Mr JOSEPH COOK:
PARRAMATTA, NEW SOUTH WALES · FT; ANTI-SOC from 1906; LP from 1910; NAT from 1917

– I rise to a point of order. I take it that the honorable member is seeking to do exactly what the honorable member for Richmond was not allowed to do. I submit that this is a matter to be dealt with when the Bill itself is under consideration, and when we are called upon to define the words “ at or near “ a certain place.

Mr Skene:

– I understood you to rule, Mr. Chairman, that certain words could be inserted in the schedule. You permitted the honorable and learned member for Werriwa to propose an amendment for the insertion of the word “Yass,” and I therefore consider that I am entitled to submit this amendment.

Mr Thomson:

– I think you ruled, Mr. Chairman, that words could be omitted from or inserted in the schedule, but the honorable member proposes to add certain words extending the area of the Tumut site. I maintain that, according to your ruling, he would not be out of order in proposing to insert the words “Upper Murray,” as representing a separate site, but if the honorable member is proposing an extension of the Tumut site he is seeking to do that which you have already held cannot be done.

The CHAIRMAN:

– The honorable member for Grampians indicated his desire to move an amendment for the insertion of the words “including the Upper Murray “ after the word “Tumut.” I had previously given a ruling that, at this stage, no proposal to define the area of any of these sites could be submitted, inasmuch as it would anticipate the discussion which would subsequently take place on clause 3 of the Bill, which deals with that matter. The honorable member’s proposal is not in order in its present form, but it is open to him to propose the insertion of the words “ Upper Murray,” which would place that site in the same category as those already named in the schedule. If the word “Tumut,” or the name of any other site, be placed in the Bill, he will have an opportunity later on to suggest what the extent of the territory should be.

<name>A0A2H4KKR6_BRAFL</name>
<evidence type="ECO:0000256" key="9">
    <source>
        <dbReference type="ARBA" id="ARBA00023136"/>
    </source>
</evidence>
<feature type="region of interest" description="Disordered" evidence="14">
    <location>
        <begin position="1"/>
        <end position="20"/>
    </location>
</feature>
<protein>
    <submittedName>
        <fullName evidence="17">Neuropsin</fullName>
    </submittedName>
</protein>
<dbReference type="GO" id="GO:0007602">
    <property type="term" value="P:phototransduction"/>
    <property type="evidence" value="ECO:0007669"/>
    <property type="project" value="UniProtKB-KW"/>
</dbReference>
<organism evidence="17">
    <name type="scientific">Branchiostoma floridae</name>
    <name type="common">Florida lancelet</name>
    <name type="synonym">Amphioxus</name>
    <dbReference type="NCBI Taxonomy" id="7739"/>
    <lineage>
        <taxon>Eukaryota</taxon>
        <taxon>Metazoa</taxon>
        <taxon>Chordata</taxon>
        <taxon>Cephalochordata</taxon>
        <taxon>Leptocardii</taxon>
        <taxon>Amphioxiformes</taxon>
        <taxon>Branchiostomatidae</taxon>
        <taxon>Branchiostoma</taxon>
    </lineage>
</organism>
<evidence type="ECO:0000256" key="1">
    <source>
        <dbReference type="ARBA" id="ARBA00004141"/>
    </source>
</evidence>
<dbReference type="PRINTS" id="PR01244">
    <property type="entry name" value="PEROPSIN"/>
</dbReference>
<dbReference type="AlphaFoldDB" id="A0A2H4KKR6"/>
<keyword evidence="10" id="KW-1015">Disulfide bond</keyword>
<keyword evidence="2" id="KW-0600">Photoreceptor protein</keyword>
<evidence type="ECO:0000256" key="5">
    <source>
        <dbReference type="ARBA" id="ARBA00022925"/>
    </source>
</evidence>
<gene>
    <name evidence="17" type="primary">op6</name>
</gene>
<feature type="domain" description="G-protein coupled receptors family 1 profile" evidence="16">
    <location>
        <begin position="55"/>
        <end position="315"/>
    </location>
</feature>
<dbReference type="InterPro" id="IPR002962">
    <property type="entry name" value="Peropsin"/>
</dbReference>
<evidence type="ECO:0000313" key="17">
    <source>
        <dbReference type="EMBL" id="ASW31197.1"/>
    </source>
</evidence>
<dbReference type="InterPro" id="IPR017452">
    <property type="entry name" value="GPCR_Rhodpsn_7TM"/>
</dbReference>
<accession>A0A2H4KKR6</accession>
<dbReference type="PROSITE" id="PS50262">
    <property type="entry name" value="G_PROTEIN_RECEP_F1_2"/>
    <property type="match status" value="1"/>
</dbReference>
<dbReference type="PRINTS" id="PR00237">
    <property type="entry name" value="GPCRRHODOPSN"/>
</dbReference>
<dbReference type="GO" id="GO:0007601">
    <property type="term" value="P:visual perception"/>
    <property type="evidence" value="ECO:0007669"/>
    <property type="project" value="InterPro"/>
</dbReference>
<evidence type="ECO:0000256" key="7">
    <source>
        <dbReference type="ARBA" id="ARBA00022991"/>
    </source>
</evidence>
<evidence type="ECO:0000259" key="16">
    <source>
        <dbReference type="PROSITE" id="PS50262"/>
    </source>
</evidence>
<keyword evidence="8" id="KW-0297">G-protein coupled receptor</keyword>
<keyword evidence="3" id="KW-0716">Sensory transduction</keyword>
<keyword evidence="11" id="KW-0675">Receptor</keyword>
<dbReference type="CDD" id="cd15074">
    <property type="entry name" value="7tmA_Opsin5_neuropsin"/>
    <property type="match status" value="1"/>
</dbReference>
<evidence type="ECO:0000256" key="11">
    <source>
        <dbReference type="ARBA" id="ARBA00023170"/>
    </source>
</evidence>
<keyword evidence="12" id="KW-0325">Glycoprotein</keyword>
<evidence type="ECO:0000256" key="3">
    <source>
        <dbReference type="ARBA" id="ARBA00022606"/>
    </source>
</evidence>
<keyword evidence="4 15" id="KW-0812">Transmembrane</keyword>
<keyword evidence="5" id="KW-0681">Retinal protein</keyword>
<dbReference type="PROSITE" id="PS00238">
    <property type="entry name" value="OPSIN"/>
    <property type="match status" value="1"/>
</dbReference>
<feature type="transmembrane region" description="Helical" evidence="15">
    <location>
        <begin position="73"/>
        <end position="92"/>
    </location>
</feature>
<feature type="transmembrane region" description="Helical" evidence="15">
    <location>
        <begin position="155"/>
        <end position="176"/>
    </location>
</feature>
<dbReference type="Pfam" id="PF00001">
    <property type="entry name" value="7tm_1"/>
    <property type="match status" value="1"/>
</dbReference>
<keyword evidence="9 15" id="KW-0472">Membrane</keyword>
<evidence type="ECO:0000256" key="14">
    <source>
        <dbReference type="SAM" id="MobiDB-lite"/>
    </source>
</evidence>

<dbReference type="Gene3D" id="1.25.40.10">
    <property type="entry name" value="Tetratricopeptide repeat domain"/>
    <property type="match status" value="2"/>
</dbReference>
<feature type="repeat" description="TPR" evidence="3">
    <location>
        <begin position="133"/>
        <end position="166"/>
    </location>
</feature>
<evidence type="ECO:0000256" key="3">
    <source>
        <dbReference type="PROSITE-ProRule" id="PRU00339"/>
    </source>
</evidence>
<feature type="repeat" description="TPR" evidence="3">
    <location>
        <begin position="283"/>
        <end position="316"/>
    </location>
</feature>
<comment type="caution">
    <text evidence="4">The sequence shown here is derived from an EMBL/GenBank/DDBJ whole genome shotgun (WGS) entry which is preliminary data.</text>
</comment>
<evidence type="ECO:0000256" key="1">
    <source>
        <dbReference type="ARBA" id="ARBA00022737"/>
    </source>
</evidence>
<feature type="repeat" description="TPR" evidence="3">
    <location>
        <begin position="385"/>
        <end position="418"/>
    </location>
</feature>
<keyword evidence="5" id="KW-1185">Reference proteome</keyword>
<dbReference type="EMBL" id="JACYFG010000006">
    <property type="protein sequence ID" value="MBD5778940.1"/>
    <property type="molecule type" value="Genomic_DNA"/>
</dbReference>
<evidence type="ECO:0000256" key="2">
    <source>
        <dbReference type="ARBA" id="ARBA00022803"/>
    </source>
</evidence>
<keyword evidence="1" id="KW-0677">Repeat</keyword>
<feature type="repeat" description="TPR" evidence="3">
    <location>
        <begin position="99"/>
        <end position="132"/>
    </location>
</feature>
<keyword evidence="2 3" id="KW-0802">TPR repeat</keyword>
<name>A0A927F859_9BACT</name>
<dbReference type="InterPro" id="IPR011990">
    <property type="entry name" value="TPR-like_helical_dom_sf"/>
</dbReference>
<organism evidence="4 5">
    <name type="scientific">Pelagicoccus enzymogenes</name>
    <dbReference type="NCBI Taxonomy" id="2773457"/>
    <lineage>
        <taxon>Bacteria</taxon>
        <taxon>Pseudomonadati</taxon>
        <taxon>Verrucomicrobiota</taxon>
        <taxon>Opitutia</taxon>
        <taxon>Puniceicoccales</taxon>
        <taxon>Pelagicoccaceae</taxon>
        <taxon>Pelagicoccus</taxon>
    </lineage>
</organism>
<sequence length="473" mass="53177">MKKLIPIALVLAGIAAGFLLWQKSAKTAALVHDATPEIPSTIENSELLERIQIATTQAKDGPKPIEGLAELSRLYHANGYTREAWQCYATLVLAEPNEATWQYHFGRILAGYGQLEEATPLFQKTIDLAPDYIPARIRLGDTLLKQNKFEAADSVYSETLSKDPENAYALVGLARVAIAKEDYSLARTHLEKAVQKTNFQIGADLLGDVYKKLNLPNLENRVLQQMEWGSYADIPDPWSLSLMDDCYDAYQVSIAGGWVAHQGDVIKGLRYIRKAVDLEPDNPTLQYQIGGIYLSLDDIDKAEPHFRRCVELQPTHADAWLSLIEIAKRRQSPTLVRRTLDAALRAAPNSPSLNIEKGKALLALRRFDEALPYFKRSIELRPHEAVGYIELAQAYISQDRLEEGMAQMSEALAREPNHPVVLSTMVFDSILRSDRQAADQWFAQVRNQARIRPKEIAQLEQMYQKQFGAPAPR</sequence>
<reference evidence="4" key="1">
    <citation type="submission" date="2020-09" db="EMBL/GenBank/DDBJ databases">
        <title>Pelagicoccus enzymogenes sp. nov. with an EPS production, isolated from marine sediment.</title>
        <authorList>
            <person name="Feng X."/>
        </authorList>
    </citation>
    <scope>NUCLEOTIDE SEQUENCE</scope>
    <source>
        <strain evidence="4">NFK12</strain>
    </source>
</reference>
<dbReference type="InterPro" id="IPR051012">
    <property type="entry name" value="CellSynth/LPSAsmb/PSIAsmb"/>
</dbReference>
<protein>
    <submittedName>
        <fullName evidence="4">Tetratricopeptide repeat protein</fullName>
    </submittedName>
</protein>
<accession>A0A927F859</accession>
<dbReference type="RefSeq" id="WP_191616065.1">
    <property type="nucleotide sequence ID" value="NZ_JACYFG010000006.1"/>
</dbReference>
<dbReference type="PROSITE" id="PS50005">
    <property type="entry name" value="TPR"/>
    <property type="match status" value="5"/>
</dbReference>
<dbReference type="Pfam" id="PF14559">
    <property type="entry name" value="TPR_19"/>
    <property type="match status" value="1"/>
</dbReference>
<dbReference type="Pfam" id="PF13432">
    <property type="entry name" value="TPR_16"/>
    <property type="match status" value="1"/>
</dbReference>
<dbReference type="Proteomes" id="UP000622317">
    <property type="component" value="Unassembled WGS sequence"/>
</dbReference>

Mr SKENE:

– In accordance with your suggestion, Mr. Chairman, I move -

That the schedule be amended by the insertion of the words “ Upper Murray.”

In submitting to the House a motion to refer the several sites to the Commission of experts, the present Minister for Trade and Customs said -

It will be noticed that there is no proposal in regard to the Upper Murray, though in my opinion the finest and most beautiful valley in Australia is to be there found. It is Tumut on a triple scale, and I hope that later on honorable members will take the opportunity of visiting the district.

That statement is to be found at page 16131 of Hansard, while at page 16135 the honorable gentleman is reported to have said -

I intend to ask a few members of the House to visit it during the summer months.

The Upper Murray and Dalgety sites were not in the same position, because the Minister did not make any promise with regard to Dalgety ; yet we find that Dalgety has been inspected by the Commissioners, and included in the list of sites now before us, while the Upper Murray site has not been treated in the same way. I understand that the Minister for Home Affairs said last night that not one of the sites which he had inspected agreed with his idea of the place on which the capital of Australia should be erected. But according to the descriptions which I have received from many who are familiar with the district, the valley of the Murray should not be passed over. It has a magnificent water supply, and a much larger building area than I believe is to be obtained at Tumut. In every other respect it would also be a better site. Its omission appears to have been accidental, inasmuch as Dalgety, although not named in the motion referring the various sites to the Commissioners, was inspected by them. In my opinion the Upper Murray site should be included in the schedule. Of course it would have to be inspected as the other sites have been inspected, and a report made as to its accessibility and general suitability. It has an altitude of 1,500 or 1,600 feet, and, from the description I have had of it, I think its name should be inserted in the schedule.

Amendment negatived.

Mr WILKINSON:
Moreton